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 Casting Ballots

 


 "Woman's Rights"
  Cartoonist:  Lloyd
  Source:  Harper's Weekly
  Date:   November 25, 1876, p. 960

Click to see a large version of this cartoon...

Click to see a large version of this cartoon

Complete HarpWeek Explanation:
Although women could not vote in 19th-century America, they often took a keen interest in politics and participated in political events (see "Women's Role" in Campaigning). From the days of the early republic, the ideal of "republican motherhood" assigned women the vital task of ensuring that their children were educated in the values and practices of good citizenship. In 1848, the women's rights movement gained prominence at the Seneca Falls Convention.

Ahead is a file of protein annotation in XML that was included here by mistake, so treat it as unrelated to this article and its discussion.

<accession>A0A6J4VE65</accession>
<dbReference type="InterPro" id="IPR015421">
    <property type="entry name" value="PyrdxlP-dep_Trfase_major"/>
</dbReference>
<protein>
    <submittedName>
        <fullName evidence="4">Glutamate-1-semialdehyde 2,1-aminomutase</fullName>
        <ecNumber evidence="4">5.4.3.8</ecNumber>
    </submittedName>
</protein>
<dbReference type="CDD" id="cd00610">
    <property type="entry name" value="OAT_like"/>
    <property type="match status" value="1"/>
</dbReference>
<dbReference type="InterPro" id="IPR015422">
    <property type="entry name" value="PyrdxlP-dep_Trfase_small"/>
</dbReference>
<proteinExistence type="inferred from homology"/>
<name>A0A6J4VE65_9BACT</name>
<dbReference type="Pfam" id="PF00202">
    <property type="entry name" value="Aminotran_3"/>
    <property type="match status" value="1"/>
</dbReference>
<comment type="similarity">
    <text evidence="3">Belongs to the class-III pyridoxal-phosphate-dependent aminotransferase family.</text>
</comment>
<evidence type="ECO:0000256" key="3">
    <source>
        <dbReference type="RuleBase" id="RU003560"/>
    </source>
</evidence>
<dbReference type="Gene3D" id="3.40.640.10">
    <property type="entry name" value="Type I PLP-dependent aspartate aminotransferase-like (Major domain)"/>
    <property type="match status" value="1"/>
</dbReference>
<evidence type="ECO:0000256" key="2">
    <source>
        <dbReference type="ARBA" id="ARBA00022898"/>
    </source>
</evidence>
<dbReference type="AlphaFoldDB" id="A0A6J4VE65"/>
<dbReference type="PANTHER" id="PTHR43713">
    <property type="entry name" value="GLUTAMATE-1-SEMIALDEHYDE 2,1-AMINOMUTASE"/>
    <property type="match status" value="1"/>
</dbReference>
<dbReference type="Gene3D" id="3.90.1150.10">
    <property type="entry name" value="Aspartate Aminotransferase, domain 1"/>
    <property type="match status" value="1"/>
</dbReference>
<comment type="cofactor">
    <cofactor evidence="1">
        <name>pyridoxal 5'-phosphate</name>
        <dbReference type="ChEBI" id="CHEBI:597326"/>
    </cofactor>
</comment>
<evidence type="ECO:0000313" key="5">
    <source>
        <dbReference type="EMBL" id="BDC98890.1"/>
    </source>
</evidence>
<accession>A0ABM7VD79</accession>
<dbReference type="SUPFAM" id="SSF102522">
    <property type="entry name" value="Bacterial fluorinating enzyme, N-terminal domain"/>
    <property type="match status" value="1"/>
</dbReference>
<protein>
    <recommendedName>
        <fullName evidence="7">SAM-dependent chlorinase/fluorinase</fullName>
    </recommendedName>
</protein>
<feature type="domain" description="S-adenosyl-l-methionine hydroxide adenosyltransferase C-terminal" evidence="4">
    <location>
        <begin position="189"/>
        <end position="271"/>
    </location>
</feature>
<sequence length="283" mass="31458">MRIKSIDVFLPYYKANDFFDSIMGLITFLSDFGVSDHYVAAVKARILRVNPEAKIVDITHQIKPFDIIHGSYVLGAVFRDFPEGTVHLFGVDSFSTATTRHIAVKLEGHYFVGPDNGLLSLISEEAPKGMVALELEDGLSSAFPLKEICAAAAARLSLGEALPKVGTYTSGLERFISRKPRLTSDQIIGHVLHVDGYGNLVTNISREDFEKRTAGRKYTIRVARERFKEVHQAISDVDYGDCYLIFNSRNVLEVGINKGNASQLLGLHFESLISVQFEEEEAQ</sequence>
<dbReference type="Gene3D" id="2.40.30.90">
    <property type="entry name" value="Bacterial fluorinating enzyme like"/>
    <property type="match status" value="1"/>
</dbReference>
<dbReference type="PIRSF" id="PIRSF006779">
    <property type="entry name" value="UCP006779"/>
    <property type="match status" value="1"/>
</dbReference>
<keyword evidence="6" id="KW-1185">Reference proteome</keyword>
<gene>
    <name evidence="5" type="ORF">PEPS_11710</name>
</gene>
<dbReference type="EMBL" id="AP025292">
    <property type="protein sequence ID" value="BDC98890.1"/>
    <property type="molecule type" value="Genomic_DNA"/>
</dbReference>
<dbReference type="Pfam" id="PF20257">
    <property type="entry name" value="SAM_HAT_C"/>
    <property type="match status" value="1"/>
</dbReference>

This cartoon draws upon common assumptions (held by women as well as men) that were contrary to the ideology of 19th-century women's rights advocates. First, that women already had significant influence on how men voted; and second, that a husband's vote would be cast in the interests of his entire family; therefore, the right to vote was unnecessary for women, and could undermine the family unit.

 

 

 

 
 

 

     
 

 

 
     
 

 

 
     
 

 

 

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